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Was She a Financial Genius of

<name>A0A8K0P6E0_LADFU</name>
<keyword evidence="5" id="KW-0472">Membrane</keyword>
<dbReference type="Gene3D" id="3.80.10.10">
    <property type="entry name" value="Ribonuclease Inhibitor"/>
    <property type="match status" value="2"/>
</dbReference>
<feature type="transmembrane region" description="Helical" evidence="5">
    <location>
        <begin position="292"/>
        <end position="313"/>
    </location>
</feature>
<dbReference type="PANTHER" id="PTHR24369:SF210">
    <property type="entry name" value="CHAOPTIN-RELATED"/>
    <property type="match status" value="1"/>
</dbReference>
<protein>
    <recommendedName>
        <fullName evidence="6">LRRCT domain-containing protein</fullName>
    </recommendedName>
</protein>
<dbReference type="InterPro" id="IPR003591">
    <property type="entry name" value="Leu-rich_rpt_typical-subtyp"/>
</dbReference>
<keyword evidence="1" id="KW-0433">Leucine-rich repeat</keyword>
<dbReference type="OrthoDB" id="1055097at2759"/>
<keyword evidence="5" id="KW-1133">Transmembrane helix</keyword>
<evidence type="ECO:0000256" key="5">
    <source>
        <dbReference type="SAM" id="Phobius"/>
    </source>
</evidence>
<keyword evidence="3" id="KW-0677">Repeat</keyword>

Surpassing Shrewdness and Foresight Whose Life Furnishes an Example of Honesty, Thrifty Industry and Modest bu Really Intelligent Charity That Every Young Man or Woman Would Do Well to Emulate? By Leonard Keene Hirshberg, A. B? M. A., M. D. (Johns Hopkins). 1>f the career of the late Hetty Green, who died re cently, leaving an estate estimated to be worth considerably more than Jloo,0f'0.000, psychology has a most curious and Interesting problem. Was Mrs. Green, as her friends and admirers flrmlj Insist, a financial genius of surpassing shrewdness and foresight, whose life furnis-hes an example of honesty that every young man or woman would do well emulate? Or was she. as many who have studied her life and character believe, a pitiable monomaniac with a mind so wrecked by insane greed that she dodged her taxes, Ignored her duty to her fellow men. and sacrificed even her own happiness, in the most miserly way for money's sake? No man or woman of .?hom history makes record *ver displayed both in private life and in contact wtih the rest of the world a more bewildering complexity of contradictory eccentricities than Hetty Green. To solve the' puazle which she presents to science?to separate her good qualities from her bad ones and form a just estimate of her character?this can be done only by dissecting the mental processes which made her what she was and comparing them with the processes which are found in normal men and women, as well as with those which are known to produce the curious types we call ruisers. Like other brain-twisted people. Hetty Green scoffed at the idea that she was a miser and suc ceeded in convincing many of her friends that it was an injustice to call her one. Rut consider how Fhe lived?only for money's sake. She gave little to charity and had only a small circle of friends. Her life for many years was given up almost exclusively to dodging tax collectors and beggars and to fighting all sorts of legal proceedings. She never used her wealth for the development of gre-it industries as Rockefeller, Carnegie. James .1. Hill and other wealthy men have done. Whatever enjoyment she got out of life seems to have been through the accumulation of money and the anticipation that her soi might .some day be the richest man in the world. I-Jv*n death would not relieve her sordid career with a touch of human kind ness?her will reveals not. a single bequest to charity. Not only that, but she drew it in such a way as to leave it doubtful whether the State will be able to collect its just dues in the shape of inheritance taxes. hi reply to a Chicago minister who wrote her that, she would be lost to Heaven if she insisted on her money from a $50,000 mortgage on his church, she #ald: "You xiad better pray for my soul then, because I am going to foreclose within thirty days." and she did. At various tiniQS she is charged with having tried to fave doctors' bills by applying to free clinics and charitable hospitals for treatment for her-eif and family. The loss of her son's leg is said to have been due to such penuriousnens. In little matters the mine spirit was shown. Once, it is said, she quarrelled with her washerwoman because she would not reduce the amount of her bill. As a compromise .Mrs. Green ordered that in the future when the woman washed the petticoats s?ho wash only the lower half of them. This would reduce the labor and would enable her to reduce the bill' All these things are to psychology convincing proof of the existence in Mrs. (Jreen of the perverted type of mentality which we call the miser. One of the first misers of whom we have any knowledge was Dichaeus Dichaenus. a descendant of the Byzantine monarch?, but without any of their ex travagances. He carried his miserliness to such an extent that he had not the slightest regard for any human being who did not live and think in terms of avarice. Mrs. Green showed precisely the same symptoms when she repeatedly expressed her admira tion for the late Russell Sage, a man of almost if not quite as parsimonious habits as herself. "The true miser." savs Dr. Charles W. Ilurr. pro fessor of mental diseases at the University of Penn sylvania, "gets pleasure from sensations which give the normal person pain." How well Mrs. Green fitted this description is apparent from even a casual study of her life and habits. For many years her annual income was more than $5,000,000, and yet she rarely spent more than $3,0o0 or $4,000 a year to live. For a long time she occupied a three-dollar a week mm in a tenement house in Hoboken, and at. oil' .imes she occupied a modest fiat in the same < osting not more than $2f> a month. She scrimped and saved on her living expenses not. because she had any idea that Hy living on a more liberal scale she would imperil her fortune, but he cause like all misers her aesthetic sense was so per verted that she derived a peculiar pleasure not only from the saving of money, hut from doing all sorts of things which would be revolting to a normal person. Science has discovered that soon after a miser's brain becomes permanently warped signs of Ibis men tal weakness begin to show in his physical appearance, Hetty Green showed all these signs. Perhaps the most striking of the marks which miser liness sets upon a person's body arc to be found in the eyes. Nobody who saw Mrs. Green even once will ever forget those deep-set, narrow eyes of hers. When not furtively roaming from side to side they would fix themselves in a steady gaze that seemed perfectly well able to pierce flesh and hone or a building's walls. In Mrs. Green's face long before sho reached old age there appeared the peculiar seams and wrinkles which indicate the atrophy of the thyroid, adrenal and other ductless glands. In misers these glands shrink (c) A\MffllCAN PfcfSS A5SM, The Kusly Hfack Dress and Old-lashioncd Hon net Which Hetty (ireen Wore Even When She Had an Income of $5,000,000 a Year Arc, Psychology Declares, Con vincing Proof of the Perversion of Her Aesthetic Sense. This Is One of the Symp toms of the Mental Disease Which Pro duces Misers. and bccome atrophied in an early s.'age of tlio mentnl disease, and as a result the miner becomes incapable of normal love, joy, sympathy and other kindred feel ings. Although miserliness i? n rather infrequent mental disease, it belongs to a great class of diseases which are very common. Idtu and women who are able to solve the most difficult, arithmetical problems with lightning-like speed, but are imbecile or half-witted in other respects, belong to the same genoraldass as misers. But strong as the evidence is that Mrs. Green's brain was warped by disease, the case is not proved until wo have discovered what caused the. malady. As Professor Freud, the great Austrian scientist, and other scholars have shown, misers are made, not born. The mental weakness which they develop is either the re sult of some unfulfilled longing or some hidden pent-up memory. Hetty Green's obsession and delusion which burnt away all normal human feeling and put in its place the most sordid kind of miserliness can undoubtedly be ascribed to the strife following her father's death. It. was the long series of lawsuits which nearly robbed her of her heritage that embittered her aonl and warped and twisted her brain out of all normal shape. Psychology does not attempt to deny that Hetty Green possessed extraordinary ability and that her in tentions were undoubtedly of the best. What it does insist on is that wealth has become a monomania with her, and that as this mental disease progressed it made her view herself and her relations to the world in an abnormal light. Her great talents were wasted in the futile effort to make actualities of life conform to her insane viewpoint. Copyright, l#ir>, b Exterior of the $3-a-Wcek Room in Hoboken Where Mrs. Green Lived for Several Years. Psychology Says It Is Characteristic of Misers to Enjoy Living Under Conditions Which Would Be Hardships for Normal Persons Why Psychology BeHeves Hetty Green Was a Miser IS' her face she showed the same features found in the faces of all the misers of whom science has any record. Ilcr dress and all her habits of life displayed the perver sion of the aesthetic sense which is an important symptom of the mental disease that produces misers. Sufficient cause for the disease known as miserliness is found in the bitter legal battles which followed Mrs. Green's father's death and-which nearly robbed her of her heritage. She declared Russell Sage, a man almost as parsimonious as herself, an ideal type of citizen and business man. Long before she reached old age her faco revealed the pe culiar seams and wrinkles which indicate the atrophy of the thy roid, adrenal and other ductless glands. This condition of these glands is a symptom which shows itself in an early stage of the misers' mental disease and makes them incapable of normal love, joy, sympathy and other kindred feelings. She derived pleasure not only from the saving of money, but from dressing, living and behaving in a way that would give normal persons extreme pain. y the Star Company. Great Britain Rights Reserved. Or Was She a Pitiable Monomaniac So Dominated by Greed That She Dodged Her Taxes, Ignored Her Duty to Her Fellow Men and Even Sacrificed Her Own Happiness for Money's Sake? CONVINCING as the evidence that the late Mrs. Hetty Green waS a "brain-warped miser" may be to psychologists, it will have no weight to those who knew her intimately either in business or socially or through her numerous charities. To them she will ever remain one of die world's super-women, a brilliant financial genius of whom America may well be proud, and one whose life furnishes an inspiring example to future generations. In business efficiency, Mrs. Green's friends say, there are few caotains of industrv to be compared with her. Until almost the day letty Green in Her Comely Youth, Before Her Marriage and Before the Disease from Which Psychology Says SUe Suffered Had Begun Its Inroads on Her Brain. And Above, Character istic Features of a Miser?(A) High, Sloping Forehead; (B) Deep Set, Piercing Eyes; (C) Long Nose with Narrow Nos trils; (D)?Lips Firmly Com pressed. s of her death Bhe personally di rected the multifarious details of business enterprises which ex tended into every part of the coun try and yielded an annual profit in excess of $5,000,000. And she did it all in a little office not more than ten feet square, and with the assistance of only a clerk, a type writer girl and an office boy. Her ability as a manipulator of large investments is proverbial in the world's financial centres, where for years she operated with phe nomenal success. Her first appear ance in Wall Street was made soon i after her husband had lost a mill ion dollars there. It took her only a few months to convince the men who had ruined him that she was more than a match for them at their own game. Just how much Hetty Green's influence often had to do with keeping the country's financial in terests on a souud basis and pre venting their embarking on wild cat schemes will never be fully known. But it is a matter of his tory in Wall Street that on more^ than one occasion her insistence bii honest, conservative methods pre vented serious disaster. Once when she had $1,600,000 on deposits in one of Collis P. Hunt ington's banks, she became con vinced that he was using the bank's money in some investments that she regarded as ticklish. She pro tested to Mr. Huntington in vain. Then she went to the cashier of the bank and demanded every cent she had on deposit right away?and not in checks, but In cash. The news of Mrs. Green's ?with drawal from the Huntington bu.uk started the rumor that it was go ing to smash. As a matter of fact, it did have a narrow escape. After that Mr. Huntington and others like him were more ready to heed Mrs. Green's advice, and they found it of the soundest. Hetty Green lfad such a quiet, unostentatious way of accomplish ing her financial coups that she won the name of the "gum-shoe financier." She delighted in throw ing a veil of secrecy around every thing she did, both in business and' private life. This applied particu larly to her charities. If there was anything she de spised more than lawyers it was the wealthy man or woman who gave not for the mere joy of doing good, but for the sake of the pub licity they would get. Consequent ly she got the reputation of being close-tisted and uncharitable, when as a matter of fact she gave away during her lifetime many millions of dollars. i iik v,ounress Ueary was Mrs. Green's close friend, and througn her she made many liberal bene factions of which the world never Tieard. From the start of her business career Hetty Green showed an almost supernatural ability to keep track of the personal affairs of those who owed her money. Many a struggling householder or busi ness man whose mortgage she held will testify that when he was hard pressed to raise the interest Mrs. Green granted hiui a liberal ex tension of time or lowered the rate of payment. But this was never done except in the case of men who could convince her of their hon esty and willingness to work hard. She had no patience with the mail who lived beyond his means or the one who was always hunting for "easy money." In the same way she kept close watch of the personal affairs of the hundreds of tenants of the buildings whe owned. When ill health overtook 1 hem and they wero having difficulty in raising the money for their rent aud other expenses they would often be pleasantly sur prised to llnd pushed under their door some morning a receipted bill for ttye month's rent, or, perhaps, a good-sized check. All these littlo acts of charity were done, as Mrs. Green herself expressed it, "with out any fuss or feathers. The recipients often never mot face to face the grlin-visaged nut kind-hearted old woman to whom they owed tb?ir financial salvation. The economies which Hetty Green practised in her daily life were as badly misunderstood by the public as her charities. She scrimped nnd saved not for the mere joy of piling up more millions, but because she. tlrmly believed that by so doing she way setting the world a good example. Much of tho "wrong impression which Hetty Green gave to the world was due to the unshakable strength of her convictions. Once her keen analytical mind had formed an opinion on any subject nothing on earth could turn her from It. It was her firm conviction that the Government was making grent wealth pay more than its just share of tho State's expenses that caused her to be denounced as an unpa triotic and unscrupulous tax dodger. "The Bible," said Mrs. Green, a few years before her death, "has been my guide all my life. I lived by it. and tried to square my lifo by the Golden Rule. I dealt squarely and honestly by everybody. Dorothy Dix, the well-known newspaper writer, who knew Mrs. Green well, was one of iho many who believed that when she spoke those words s-he told the truth. "Hetty Green," says Dorothy Dix. "was a woman who often gave herself instead of giving money, whose stinginess was an eccentricity, a woman who never gave a beggar a penny, but who during a panic built long rows' of houses to give men work. She was a woman of such indomitable strength of mind and body that it sbemed Impossible that she could die, yet now she has gone where the richest are. tho poorest. And from my intimate knowledge of her I know she deserves to fare well on that far journey."